By Anna Steckel, Tivnu Resident Advisor
It’s no secret that Portland is a rainy place. Around Thanksgiving, the days become shorter, colder, and more dreary and gray. The sidewalks are kaleidoscopic from shedding trees. Warm socks and fleeces are unearthed from the attic after being stashed away for summer. Your hands become perpetually glued to a warm cup of tea. Your raincoat comes to feel like another layer of skin. But you never take that umbrella out from the depths of the coat closet. Pro-Portlander tip from a local: Umbrellas are sure to divulge your secret identity of Portland Transplant. Never take it out.
I recently spoke to a friend about her sister who moved from Portland to Los Angeles a few years back. The sister loved her year-round glow and had forgotten her familiar wool sweaters that now lay in the back of her closet. She went from day to day, year to year, basking in the sun, working, walking, chatting, visiting with friends, all without a natural cycle of seasons. Subsequently, the sister realized she had lost her natural cycle of personal reflection. But here in Portland, as the skies open up and unabashedly cry for months, we are given the opportunity to reflect. This is both individual and communal. We write in journals, read books that open our eyes to someone else’s truths and thus shed light on our own. We walk through our historic neighborhoods and just think. We gather together for support at a local coffee shop, hike together, talk together, be still together. We do this as a form of transition: We collect our thoughts from the year in an attempt to understand ourselves. Success in this feat is relative.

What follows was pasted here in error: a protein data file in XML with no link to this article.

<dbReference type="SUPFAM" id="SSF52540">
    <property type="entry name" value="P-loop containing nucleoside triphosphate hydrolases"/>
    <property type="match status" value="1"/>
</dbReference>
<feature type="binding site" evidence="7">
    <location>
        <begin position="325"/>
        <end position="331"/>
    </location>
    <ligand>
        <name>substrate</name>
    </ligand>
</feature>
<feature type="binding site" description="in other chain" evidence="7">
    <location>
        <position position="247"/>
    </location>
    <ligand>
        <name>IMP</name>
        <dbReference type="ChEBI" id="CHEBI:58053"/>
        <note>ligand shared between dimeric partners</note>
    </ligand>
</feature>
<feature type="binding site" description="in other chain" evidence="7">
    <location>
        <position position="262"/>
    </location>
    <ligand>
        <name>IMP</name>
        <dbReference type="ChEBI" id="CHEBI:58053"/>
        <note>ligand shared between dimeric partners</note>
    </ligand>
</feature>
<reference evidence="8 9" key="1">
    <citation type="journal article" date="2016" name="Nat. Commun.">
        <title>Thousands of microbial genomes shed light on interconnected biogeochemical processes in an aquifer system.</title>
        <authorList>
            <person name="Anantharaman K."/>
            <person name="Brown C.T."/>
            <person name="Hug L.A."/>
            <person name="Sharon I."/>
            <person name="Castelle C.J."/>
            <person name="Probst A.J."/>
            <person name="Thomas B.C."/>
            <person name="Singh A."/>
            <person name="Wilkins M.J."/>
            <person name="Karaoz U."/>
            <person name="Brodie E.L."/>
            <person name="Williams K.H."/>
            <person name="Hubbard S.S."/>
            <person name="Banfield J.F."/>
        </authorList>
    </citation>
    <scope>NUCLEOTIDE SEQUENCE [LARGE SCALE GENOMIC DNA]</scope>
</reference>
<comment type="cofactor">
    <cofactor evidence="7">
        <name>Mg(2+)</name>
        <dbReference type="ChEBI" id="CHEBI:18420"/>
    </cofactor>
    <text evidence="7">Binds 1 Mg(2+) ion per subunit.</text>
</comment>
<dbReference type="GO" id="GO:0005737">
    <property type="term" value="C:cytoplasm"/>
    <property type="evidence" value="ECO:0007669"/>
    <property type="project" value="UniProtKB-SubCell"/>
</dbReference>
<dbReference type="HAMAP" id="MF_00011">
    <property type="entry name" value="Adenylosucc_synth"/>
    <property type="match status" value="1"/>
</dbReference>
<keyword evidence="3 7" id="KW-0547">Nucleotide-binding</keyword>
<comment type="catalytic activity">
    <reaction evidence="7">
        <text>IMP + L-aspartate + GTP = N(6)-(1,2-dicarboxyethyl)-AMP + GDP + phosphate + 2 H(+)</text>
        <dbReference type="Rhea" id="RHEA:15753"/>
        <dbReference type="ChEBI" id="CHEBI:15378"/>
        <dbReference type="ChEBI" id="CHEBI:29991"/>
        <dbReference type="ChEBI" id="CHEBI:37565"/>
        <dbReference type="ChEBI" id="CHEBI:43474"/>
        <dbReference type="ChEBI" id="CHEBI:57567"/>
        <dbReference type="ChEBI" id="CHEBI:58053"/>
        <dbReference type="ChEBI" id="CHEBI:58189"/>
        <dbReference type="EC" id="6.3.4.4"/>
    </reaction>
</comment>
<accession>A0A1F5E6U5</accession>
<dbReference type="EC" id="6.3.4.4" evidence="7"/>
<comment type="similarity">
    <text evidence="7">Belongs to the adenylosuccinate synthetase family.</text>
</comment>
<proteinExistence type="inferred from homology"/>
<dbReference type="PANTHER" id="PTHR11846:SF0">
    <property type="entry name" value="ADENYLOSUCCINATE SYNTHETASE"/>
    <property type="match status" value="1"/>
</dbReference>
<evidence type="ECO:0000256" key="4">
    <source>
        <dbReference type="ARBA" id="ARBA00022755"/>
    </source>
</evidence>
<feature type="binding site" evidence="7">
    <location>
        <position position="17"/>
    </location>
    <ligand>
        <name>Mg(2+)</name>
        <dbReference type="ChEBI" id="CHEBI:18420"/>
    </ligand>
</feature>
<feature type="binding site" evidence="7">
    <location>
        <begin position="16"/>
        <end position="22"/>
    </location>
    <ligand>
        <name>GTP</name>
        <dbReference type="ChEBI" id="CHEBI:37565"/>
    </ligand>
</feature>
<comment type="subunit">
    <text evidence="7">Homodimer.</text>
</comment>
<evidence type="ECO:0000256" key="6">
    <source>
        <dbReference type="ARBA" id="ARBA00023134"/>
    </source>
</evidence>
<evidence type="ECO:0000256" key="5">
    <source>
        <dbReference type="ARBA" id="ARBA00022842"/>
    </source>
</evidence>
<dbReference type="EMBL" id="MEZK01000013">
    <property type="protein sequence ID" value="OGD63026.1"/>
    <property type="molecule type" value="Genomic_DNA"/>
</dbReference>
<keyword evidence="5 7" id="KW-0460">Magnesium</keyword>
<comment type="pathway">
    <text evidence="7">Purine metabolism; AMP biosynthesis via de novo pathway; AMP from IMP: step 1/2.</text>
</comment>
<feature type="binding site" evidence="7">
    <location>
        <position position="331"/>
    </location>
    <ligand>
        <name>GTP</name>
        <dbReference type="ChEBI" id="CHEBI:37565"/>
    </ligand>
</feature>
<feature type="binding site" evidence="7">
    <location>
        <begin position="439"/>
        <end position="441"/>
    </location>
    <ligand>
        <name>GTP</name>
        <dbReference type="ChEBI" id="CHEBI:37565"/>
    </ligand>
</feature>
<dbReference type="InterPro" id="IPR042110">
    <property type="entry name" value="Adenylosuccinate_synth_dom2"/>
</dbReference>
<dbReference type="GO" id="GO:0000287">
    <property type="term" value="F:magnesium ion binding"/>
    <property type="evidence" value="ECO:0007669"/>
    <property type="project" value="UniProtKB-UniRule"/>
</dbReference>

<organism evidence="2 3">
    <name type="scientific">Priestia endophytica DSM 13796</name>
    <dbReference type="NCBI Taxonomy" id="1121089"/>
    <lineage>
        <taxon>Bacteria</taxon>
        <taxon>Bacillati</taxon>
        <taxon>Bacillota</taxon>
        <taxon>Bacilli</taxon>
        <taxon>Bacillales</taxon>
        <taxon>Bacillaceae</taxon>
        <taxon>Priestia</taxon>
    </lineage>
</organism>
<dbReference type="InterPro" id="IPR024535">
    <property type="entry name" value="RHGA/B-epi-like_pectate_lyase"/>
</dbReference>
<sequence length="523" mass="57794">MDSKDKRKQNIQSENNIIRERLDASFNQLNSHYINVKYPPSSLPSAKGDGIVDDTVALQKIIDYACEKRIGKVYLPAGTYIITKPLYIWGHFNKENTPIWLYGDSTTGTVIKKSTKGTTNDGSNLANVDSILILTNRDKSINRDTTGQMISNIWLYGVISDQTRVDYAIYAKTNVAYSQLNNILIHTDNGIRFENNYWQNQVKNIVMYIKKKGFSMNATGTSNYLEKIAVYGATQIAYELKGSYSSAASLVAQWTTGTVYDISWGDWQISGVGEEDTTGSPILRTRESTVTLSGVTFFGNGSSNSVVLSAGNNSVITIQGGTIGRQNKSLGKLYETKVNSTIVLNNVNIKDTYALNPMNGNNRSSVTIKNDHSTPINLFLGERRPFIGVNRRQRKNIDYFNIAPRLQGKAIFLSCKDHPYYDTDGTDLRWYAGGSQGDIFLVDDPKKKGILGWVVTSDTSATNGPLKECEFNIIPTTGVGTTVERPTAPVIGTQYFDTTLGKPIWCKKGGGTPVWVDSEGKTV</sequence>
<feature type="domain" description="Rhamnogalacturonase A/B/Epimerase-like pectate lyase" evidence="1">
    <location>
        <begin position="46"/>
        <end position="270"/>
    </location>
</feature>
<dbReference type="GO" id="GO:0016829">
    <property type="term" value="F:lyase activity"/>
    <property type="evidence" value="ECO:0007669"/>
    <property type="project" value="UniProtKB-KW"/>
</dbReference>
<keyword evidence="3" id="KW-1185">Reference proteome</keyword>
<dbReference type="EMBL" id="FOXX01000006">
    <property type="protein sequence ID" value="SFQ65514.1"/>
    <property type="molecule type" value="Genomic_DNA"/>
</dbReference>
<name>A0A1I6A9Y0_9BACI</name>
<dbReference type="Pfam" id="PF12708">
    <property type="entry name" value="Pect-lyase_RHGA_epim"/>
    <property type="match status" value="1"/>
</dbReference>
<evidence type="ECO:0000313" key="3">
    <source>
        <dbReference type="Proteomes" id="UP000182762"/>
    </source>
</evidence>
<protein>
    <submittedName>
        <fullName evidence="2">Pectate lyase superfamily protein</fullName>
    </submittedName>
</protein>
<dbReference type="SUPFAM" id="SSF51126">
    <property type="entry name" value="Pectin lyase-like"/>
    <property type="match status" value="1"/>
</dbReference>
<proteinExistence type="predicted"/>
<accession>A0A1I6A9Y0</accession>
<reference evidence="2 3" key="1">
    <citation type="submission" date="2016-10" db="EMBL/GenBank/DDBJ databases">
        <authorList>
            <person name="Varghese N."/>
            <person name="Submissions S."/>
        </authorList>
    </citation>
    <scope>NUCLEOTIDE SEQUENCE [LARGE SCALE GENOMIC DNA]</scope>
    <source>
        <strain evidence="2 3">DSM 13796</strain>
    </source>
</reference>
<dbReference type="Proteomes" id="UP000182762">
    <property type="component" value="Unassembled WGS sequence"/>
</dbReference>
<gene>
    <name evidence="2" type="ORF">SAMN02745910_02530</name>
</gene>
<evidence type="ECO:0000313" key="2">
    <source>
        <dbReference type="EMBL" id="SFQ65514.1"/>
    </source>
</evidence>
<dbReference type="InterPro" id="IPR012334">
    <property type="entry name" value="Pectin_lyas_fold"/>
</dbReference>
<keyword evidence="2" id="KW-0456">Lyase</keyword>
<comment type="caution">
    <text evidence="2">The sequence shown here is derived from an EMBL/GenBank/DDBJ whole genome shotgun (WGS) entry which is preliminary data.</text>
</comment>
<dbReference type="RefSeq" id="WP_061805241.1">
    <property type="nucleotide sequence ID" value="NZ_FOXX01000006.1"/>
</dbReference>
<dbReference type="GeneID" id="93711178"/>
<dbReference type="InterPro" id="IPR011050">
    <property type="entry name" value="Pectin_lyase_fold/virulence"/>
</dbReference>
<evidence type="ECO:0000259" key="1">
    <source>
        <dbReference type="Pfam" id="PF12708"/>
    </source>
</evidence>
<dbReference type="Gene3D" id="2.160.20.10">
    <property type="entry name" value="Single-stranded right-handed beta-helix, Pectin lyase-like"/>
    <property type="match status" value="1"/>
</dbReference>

This is my favorite time of year. Misty clouds lie softly over the city skyline and the hills. Evergreens remain true to their name. Our city unites in a mutual understanding that this weather can be taxing so we extend ourselves to support others. I remind myself to cherish the warmth of my home and the comfort of my family and friends. I find safety when I process current events with Tivnu staff and participants. I send letters to loved ones. I fill the pages of my journal and then purchase a new one. I make a list of things I am grateful for and a second of optimistic but realistic changes to make in my life. I am a work in progress.
As we enter this transformative time of the year, the Tivnuniks are already getting used to the rain. They arrive home, exhausted from work and empowered by change. We congregate around the table with good food and we reflect together. We challenge ourselves to double our efforts in being thankful. In doing so, I remind myself of my great privilege. I remind myself to make use of it. I will continue standing up to injustice, hate, and bigotry and I urge you to join me. I am lucky to be in a community that works towards this on a daily basis. This Thanksgiving, think of those protecting water, land, and life at Standing Rock. The LGBTQIA* folks who are with their homophobic, transphobic families. The 2 million+ Hillary voters who might be forced for their own safety to neglect their politics as they sit down at the table with Trump supporters. Give thanks for what you have but prepare for the work ahead.